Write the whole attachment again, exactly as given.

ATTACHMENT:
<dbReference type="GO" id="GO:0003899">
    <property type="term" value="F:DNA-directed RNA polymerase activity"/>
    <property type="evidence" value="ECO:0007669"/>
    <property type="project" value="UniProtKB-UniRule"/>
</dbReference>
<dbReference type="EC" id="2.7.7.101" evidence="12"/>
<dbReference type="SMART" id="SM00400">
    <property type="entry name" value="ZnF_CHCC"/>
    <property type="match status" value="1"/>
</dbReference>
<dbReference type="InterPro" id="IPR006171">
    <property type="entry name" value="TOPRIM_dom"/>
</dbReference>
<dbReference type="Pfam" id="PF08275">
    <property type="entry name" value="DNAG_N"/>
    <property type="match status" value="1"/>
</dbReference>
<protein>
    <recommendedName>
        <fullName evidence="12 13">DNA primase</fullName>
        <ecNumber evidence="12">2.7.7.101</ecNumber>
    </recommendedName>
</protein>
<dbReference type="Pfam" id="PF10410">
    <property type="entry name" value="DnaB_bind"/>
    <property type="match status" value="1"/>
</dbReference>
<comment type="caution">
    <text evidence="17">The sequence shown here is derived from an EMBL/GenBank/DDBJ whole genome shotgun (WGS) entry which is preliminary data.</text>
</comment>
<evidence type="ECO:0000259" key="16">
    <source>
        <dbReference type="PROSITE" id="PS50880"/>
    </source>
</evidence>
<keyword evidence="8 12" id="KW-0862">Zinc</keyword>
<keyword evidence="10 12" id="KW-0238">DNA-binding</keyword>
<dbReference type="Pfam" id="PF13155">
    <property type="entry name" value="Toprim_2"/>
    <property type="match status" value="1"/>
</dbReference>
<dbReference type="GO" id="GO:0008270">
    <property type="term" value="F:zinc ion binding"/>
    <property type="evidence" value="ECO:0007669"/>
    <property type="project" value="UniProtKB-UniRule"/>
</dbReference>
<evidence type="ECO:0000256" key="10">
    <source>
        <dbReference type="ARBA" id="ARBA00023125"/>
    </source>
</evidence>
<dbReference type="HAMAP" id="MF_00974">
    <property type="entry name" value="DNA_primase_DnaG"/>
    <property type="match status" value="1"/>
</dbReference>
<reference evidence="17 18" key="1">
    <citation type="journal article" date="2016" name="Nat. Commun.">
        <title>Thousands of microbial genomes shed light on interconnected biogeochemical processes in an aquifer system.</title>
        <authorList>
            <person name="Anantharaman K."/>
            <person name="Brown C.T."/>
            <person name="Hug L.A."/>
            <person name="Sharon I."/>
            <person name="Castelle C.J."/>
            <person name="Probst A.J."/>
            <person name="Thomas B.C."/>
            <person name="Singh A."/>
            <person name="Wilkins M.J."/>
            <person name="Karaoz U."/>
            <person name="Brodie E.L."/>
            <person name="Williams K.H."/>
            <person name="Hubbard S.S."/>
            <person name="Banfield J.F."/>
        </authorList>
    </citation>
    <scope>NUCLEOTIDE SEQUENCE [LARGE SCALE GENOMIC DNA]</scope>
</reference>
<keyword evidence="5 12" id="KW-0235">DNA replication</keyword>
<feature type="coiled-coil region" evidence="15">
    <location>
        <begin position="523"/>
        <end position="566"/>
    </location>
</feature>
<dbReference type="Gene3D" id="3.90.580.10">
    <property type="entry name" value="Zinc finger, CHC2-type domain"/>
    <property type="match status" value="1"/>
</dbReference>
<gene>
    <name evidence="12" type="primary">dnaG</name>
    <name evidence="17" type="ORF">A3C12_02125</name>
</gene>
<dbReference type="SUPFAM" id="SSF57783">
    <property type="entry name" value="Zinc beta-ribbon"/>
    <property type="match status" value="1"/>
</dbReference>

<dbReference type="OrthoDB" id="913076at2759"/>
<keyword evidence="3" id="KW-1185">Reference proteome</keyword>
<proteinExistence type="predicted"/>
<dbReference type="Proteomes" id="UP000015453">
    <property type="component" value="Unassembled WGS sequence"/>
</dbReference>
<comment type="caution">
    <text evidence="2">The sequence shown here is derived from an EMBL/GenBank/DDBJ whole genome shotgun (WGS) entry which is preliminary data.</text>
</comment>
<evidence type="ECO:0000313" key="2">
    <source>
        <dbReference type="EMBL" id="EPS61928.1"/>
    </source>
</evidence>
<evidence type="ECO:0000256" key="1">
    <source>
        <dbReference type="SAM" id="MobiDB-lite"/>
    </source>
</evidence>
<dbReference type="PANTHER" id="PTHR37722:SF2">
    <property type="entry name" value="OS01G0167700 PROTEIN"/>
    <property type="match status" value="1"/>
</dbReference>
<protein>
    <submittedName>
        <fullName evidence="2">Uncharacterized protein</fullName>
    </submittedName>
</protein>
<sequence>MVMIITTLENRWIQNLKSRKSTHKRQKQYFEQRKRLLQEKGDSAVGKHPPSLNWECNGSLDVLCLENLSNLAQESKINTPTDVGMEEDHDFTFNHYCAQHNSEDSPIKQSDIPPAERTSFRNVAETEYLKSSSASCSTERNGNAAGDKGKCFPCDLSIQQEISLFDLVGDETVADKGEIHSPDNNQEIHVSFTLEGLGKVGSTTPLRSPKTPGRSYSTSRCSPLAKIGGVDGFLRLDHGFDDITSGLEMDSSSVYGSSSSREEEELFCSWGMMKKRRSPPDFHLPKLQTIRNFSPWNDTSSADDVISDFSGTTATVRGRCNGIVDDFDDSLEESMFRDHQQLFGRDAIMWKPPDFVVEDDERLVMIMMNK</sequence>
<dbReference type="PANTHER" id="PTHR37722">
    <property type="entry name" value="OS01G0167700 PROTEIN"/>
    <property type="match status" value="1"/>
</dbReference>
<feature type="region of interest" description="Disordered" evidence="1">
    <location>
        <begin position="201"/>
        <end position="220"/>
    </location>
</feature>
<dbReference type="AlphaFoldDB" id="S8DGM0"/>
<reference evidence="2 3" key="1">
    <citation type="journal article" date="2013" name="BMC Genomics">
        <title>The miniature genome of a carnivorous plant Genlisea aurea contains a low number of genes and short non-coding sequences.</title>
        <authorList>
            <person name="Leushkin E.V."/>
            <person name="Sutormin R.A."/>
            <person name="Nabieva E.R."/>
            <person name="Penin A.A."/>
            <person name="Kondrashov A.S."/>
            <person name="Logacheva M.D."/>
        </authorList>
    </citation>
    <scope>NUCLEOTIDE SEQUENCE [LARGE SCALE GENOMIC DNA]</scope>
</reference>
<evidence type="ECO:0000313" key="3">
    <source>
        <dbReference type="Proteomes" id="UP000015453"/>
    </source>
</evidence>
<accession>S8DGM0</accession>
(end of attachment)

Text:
<dbReference type="GO" id="GO:0003899">
    <property type="term" value="F:DNA-directed RNA polymerase activity"/>
    <property type="evidence" value="ECO:0007669"/>
    <property type="project" value="UniProtKB-UniRule"/>
</dbReference>
<dbReference type="EC" id="2.7.7.101" evidence="12"/>
<dbReference type="SMART" id="SM00400">
    <property type="entry name" value="ZnF_CHCC"/>
    <property type="match status" value="1"/>
</dbReference>
<dbReference type="InterPro" id="IPR006171">
    <property type="entry name" value="TOPRIM_dom"/>
</dbReference>
<dbReference type="Pfam" id="PF08275">
    <property type="entry name" value="DNAG_N"/>
    <property type="match status" value="1"/>
</dbReference>
<protein>
    <recommendedName>
        <fullName evidence="12 13">DNA primase</fullName>
        <ecNumber evidence="12">2.7.7.101</ecNumber>
    </recommendedName>
</protein>
<dbReference type="Pfam" id="PF10410">
    <property type="entry name" value="DnaB_bind"/>
    <property type="match status" value="1"/>
</dbReference>
<comment type="caution">
    <text evidence="17">The sequence shown here is derived from an EMBL/GenBank/DDBJ whole genome shotgun (WGS) entry which is preliminary data.</text>
</comment>
<evidence type="ECO:0000259" key="16">
    <source>
        <dbReference type="PROSITE" id="PS50880"/>
    </source>
</evidence>
<keyword evidence="8 12" id="KW-0862">Zinc</keyword>
<keyword evidence="10 12" id="KW-0238">DNA-binding</keyword>
<dbReference type="Pfam" id="PF13155">
    <property type="entry name" value="Toprim_2"/>
    <property type="match status" value="1"/>
</dbReference>
<dbReference type="GO" id="GO:0008270">
    <property type="term" value="F:zinc ion binding"/>
    <property type="evidence" value="ECO:0007669"/>
    <property type="project" value="UniProtKB-UniRule"/>
</dbReference>
<evidence type="ECO:0000256" key="10">
    <source>
        <dbReference type="ARBA" id="ARBA00023125"/>
    </source>
</evidence>
<dbReference type="HAMAP" id="MF_00974">
    <property type="entry name" value="DNA_primase_DnaG"/>
    <property type="match status" value="1"/>
</dbReference>
<reference evidence="17 18" key="1">
    <citation type="journal article" date="2016" name="Nat. Commun.">
        <title>Thousands of microbial genomes shed light on interconnected biogeochemical processes in an aquifer system.</title>
        <authorList>
            <person name="Anantharaman K."/>
            <person name="Brown C.T."/>
            <person name="Hug L.A."/>
            <person name="Sharon I."/>
            <person name="Castelle C.J."/>
            <person name="Probst A.J."/>
            <person name="Thomas B.C."/>
            <person name="Singh A."/>
            <person name="Wilkins M.J."/>
            <person name="Karaoz U."/>
            <person name="Brodie E.L."/>
            <person name="Williams K.H."/>
            <person name="Hubbard S.S."/>
            <person name="Banfield J.F."/>
        </authorList>
    </citation>
    <scope>NUCLEOTIDE SEQUENCE [LARGE SCALE GENOMIC DNA]</scope>
</reference>
<keyword evidence="5 12" id="KW-0235">DNA replication</keyword>
<feature type="coiled-coil region" evidence="15">
    <location>
        <begin position="523"/>
        <end position="566"/>
    </location>
</feature>
<dbReference type="Gene3D" id="3.90.580.10">
    <property type="entry name" value="Zinc finger, CHC2-type domain"/>
    <property type="match status" value="1"/>
</dbReference>
<gene>
    <name evidence="12" type="primary">dnaG</name>
    <name evidence="17" type="ORF">A3C12_02125</name>
</gene>
<dbReference type="SUPFAM" id="SSF57783">
    <property type="entry name" value="Zinc beta-ribbon"/>
    <property type="match status" value="1"/>
</dbReference>

<dbReference type="OrthoDB" id="913076at2759"/>
<keyword evidence="3" id="KW-1185">Reference proteome</keyword>
<proteinExistence type="predicted"/>
<dbReference type="Proteomes" id="UP000015453">
    <property type="component" value="Unassembled WGS sequence"/>
</dbReference>
<comment type="caution">
    <text evidence="2">The sequence shown here is derived from an EMBL/GenBank/DDBJ whole genome shotgun (WGS) entry which is preliminary data.</text>
</comment>
<evidence type="ECO:0000313" key="2">
    <source>
        <dbReference type="EMBL" id="EPS61928.1"/>
    </source>
</evidence>
<evidence type="ECO:0000256" key="1">
    <source>
        <dbReference type="SAM" id="MobiDB-lite"/>
    </source>
</evidence>
<dbReference type="PANTHER" id="PTHR37722:SF2">
    <property type="entry name" value="OS01G0167700 PROTEIN"/>
    <property type="match status" value="1"/>
</dbReference>
<protein>
    <submittedName>
        <fullName evidence="2">Uncharacterized protein</fullName>
    </submittedName>
</protein>
<sequence>MVMIITTLENRWIQNLKSRKSTHKRQKQYFEQRKRLLQEKGDSAVGKHPPSLNWECNGSLDVLCLENLSNLAQESKINTPTDVGMEEDHDFTFNHYCAQHNSEDSPIKQSDIPPAERTSFRNVAETEYLKSSSASCSTERNGNAAGDKGKCFPCDLSIQQEISLFDLVGDETVADKGEIHSPDNNQEIHVSFTLEGLGKVGSTTPLRSPKTPGRSYSTSRCSPLAKIGGVDGFLRLDHGFDDITSGLEMDSSSVYGSSSSREEEELFCSWGMMKKRRSPPDFHLPKLQTIRNFSPWNDTSSADDVISDFSGTTATVRGRCNGIVDDFDDSLEESMFRDHQQLFGRDAIMWKPPDFVVEDDERLVMIMMNK</sequence>
<dbReference type="PANTHER" id="PTHR37722">
    <property type="entry name" value="OS01G0167700 PROTEIN"/>
    <property type="match status" value="1"/>
</dbReference>
<feature type="region of interest" description="Disordered" evidence="1">
    <location>
        <begin position="201"/>
        <end position="220"/>
    </location>
</feature>
<dbReference type="AlphaFoldDB" id="S8DGM0"/>
<reference evidence="2 3" key="1">
    <citation type="journal article" date="2013" name="BMC Genomics">
        <title>The miniature genome of a carnivorous plant Genlisea aurea contains a low number of genes and short non-coding sequences.</title>
        <authorList>
            <person name="Leushkin E.V."/>
            <person name="Sutormin R.A."/>
            <person name="Nabieva E.R."/>
            <person name="Penin A.A."/>
            <person name="Kondrashov A.S."/>
            <person name="Logacheva M.D."/>
        </authorList>
    </citation>
    <scope>NUCLEOTIDE SEQUENCE [LARGE SCALE GENOMIC DNA]</scope>
</reference>
<evidence type="ECO:0000313" key="3">
    <source>
        <dbReference type="Proteomes" id="UP000015453"/>
    </source>
</evidence>
<accession>S8DGM0</accession>